A Foul Ball Missive

Bridges Unabridged

Part of a special edition series by and with writer-partners of Silicon Valley Author Ann Bridges.

By Michael Lund

Attending a baseball game can be one of life’s little pleasures for baseball enthusiasts. The smell of hot dogs and beer, coupled with the noise of venders barking their wares, encapsulates a unique experience. I for one like sitting in foul ball territory in hopes of snagging a souvenir that I can give to my grandchildren. I’ve yet to be so lucky but hope springs eternal. Fans seated in lower sections off the first and third base lines puts them close to the action and on a rare occasion, they become part of the game.

One cannot forget the poor Cubs fan who, during the NLCS game in 2003, got caught up in the excitement of trying to catch what appeared to be a foul ball but interfered with the left fielder trying to make a play. The fan’s deflection of the ball changed the outcome of the inning. He also changed the course of his life going from anonymity to a pariah. I wouldn’t wish the latter on anyone except for the high school bully who has the I.Q. of a gnat and beats up kids. It’s easy to pass judgment after the fact, but it takes more courage to admit, “You know, getting caught up in the moment, I probably would have done the same thing.”

Wanna-be jocks dream of making the spectacular catch that lands them on instant replay, the ten o’clock sports roundup and a call from a baseball scout. Keep dreaming.  Better to enjoy the fantasy than mis-play a ball that bounces out of one’s glove, off the head of the person in front of you and into a beer cup. You will make the news for all the wrong reasons.

Although there are timeless moments enjoying a ballgame, sometimes humorous, there are risks that come from being in the line of fire in foul ball territory. Tragedy can be but seconds away.

The speed of a ball coming off a bat can exceed 100 MPH in many cases. A line-drive into the stands is a danger to anyone not behind the screen or sitting in seats so far out in the upper decks, one is probably closer to Mars than home plate.

Having to see or hear a fan struck by foul ball is gut-wrenching. When the victim’s injuries are so severe that they need immediate medical attention, the game doesn’t seem all that important anymore. I’d just as soon go home. And don’t think for a moment the ballplayer who unintentionally inflicted the injury, shakes it off. I can assure you they have many sleepless nights. The nightmare will live with them the rest of their lives. The Chicago White Sox are so concerned about injuries to fans, they are now installing screens all the way to the left and right foul poles.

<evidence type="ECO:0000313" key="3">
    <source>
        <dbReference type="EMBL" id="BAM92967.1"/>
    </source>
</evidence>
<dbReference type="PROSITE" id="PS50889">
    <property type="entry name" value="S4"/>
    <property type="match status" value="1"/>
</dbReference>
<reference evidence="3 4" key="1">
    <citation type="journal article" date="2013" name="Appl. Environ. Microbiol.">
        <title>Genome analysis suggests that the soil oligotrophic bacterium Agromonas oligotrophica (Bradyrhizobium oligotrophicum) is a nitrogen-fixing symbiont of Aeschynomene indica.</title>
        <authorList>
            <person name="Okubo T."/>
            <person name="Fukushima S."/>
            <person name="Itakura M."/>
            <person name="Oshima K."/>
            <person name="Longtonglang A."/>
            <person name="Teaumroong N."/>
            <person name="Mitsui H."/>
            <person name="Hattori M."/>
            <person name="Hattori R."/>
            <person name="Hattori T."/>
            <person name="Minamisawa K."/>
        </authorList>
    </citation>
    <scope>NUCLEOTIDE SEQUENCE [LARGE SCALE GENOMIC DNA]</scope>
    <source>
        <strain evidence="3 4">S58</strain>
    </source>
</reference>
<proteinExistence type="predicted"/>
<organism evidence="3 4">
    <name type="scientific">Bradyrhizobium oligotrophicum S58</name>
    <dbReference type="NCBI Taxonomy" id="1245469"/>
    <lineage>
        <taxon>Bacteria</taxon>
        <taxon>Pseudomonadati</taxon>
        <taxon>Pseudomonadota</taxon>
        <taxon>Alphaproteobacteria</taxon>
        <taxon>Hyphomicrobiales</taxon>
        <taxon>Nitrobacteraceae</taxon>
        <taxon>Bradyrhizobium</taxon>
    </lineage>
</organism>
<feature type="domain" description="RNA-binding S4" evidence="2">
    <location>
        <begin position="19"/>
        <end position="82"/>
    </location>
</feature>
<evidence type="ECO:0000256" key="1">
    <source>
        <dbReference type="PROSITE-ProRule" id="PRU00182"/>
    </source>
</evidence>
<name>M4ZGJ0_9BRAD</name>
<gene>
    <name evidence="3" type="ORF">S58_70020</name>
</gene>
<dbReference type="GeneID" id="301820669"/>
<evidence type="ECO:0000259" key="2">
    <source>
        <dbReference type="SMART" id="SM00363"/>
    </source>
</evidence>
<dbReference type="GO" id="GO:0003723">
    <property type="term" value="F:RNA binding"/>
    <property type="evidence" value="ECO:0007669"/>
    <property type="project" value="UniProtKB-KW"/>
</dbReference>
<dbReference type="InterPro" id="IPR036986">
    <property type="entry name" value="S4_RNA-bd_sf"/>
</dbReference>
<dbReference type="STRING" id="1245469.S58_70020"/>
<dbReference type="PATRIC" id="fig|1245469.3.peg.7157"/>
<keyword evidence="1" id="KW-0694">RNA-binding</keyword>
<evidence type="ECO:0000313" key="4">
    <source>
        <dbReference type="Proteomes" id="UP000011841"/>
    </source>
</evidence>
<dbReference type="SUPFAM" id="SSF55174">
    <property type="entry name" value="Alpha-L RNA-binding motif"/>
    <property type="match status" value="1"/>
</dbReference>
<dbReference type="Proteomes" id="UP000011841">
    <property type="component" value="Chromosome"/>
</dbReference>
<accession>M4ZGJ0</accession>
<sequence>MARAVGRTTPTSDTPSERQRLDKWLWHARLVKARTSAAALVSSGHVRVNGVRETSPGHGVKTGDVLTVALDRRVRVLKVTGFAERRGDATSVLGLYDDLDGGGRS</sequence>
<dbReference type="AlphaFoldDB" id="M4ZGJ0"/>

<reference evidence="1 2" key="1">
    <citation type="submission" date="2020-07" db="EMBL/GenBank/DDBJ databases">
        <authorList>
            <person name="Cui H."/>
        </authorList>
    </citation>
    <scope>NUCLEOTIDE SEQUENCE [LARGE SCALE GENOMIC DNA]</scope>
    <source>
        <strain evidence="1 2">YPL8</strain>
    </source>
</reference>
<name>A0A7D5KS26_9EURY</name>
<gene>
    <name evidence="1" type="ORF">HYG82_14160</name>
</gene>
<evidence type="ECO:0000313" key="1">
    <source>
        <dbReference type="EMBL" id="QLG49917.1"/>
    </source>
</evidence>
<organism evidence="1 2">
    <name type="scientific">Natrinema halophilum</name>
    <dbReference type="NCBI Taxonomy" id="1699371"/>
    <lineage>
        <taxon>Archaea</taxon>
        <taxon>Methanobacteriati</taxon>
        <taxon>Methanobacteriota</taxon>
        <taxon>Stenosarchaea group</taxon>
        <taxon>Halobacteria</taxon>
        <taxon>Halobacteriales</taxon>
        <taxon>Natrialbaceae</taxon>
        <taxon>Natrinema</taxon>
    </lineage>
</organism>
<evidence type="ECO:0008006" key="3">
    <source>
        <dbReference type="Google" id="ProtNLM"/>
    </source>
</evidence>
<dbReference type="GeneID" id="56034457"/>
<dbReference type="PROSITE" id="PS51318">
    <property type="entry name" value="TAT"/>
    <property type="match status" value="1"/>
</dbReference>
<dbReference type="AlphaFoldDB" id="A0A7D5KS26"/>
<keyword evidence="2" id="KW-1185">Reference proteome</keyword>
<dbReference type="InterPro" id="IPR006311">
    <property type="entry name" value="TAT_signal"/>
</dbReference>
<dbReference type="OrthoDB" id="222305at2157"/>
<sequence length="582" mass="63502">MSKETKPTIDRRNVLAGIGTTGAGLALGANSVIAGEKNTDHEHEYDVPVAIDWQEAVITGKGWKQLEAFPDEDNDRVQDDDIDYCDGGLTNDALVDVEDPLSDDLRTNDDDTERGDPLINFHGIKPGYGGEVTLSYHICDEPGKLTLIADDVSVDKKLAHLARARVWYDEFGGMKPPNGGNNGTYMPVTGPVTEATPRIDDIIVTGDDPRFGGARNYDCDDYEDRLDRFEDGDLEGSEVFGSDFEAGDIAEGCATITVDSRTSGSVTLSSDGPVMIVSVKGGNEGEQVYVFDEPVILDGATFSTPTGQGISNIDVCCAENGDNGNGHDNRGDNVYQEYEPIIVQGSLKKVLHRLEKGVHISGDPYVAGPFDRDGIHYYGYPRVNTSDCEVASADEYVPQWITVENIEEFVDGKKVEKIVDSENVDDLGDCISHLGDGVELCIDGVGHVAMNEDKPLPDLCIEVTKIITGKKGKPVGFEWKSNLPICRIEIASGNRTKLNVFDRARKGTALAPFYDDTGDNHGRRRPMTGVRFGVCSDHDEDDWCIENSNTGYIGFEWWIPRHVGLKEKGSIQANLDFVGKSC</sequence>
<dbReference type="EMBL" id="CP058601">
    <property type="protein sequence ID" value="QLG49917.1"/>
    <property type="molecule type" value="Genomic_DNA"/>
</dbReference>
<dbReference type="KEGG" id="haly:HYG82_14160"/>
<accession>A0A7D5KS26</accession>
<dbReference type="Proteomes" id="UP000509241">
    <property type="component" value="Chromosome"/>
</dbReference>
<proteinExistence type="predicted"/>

So, here is my final missive for those seated in foul ball territory with no protection. This applies to all ballparks be it high school, college, minor league or major league:

Whenever a batter comes to the plate, NEVER EVER take your attention away from the hitter when the pitcher goes into a windup. Keep your hands free from holding food or beverage- you may need them to deflect a projectile coming at warp speed. Parents need to be especially attentive. Never have a child stand in front of you. Have them in a seat that puts you between them and the hitter. Consider this analogy — how attentive are you when crossing a busy intersection? Your eyes are fixated upon on-coming traffic, right? That same heightened awareness applies inside ballparks.

 

Michael Lund is a baseball enthusiast and author of the novel, Maddy’s Game, when one foul ball changes the life of a baseball player in ways he could not foresee. For more on Michael see his PennedSource Production here.
For more on Ann and her other writer-partners, see her at PennedSource here.
Pictured:  Golden Gate Bridge (San Francisco/Marin), Bay Bridge at night (Oakland/SF), Dumbarton Complex: Old Rail Rotating Swing Drawbridge, now welded open (above) & Old Roadway Vertical Lift Drawbridge, now demolished with Replacement Twin Concrete Girder Design in background (below, both Menlo Park/Fremont), Caldecott Tunnel (Oakland/Orinda), and abandoned buildings of the ghost town of Drawbridge, formerly Saline City, on Station Island in the Fremont-Newark Slough–just some of the many connectors “bridging” the Greater Silicon Valley with the world.  All courtesy of Wikimedia Commons.
This article Copyright 2019 Michael Lund, used with permission.

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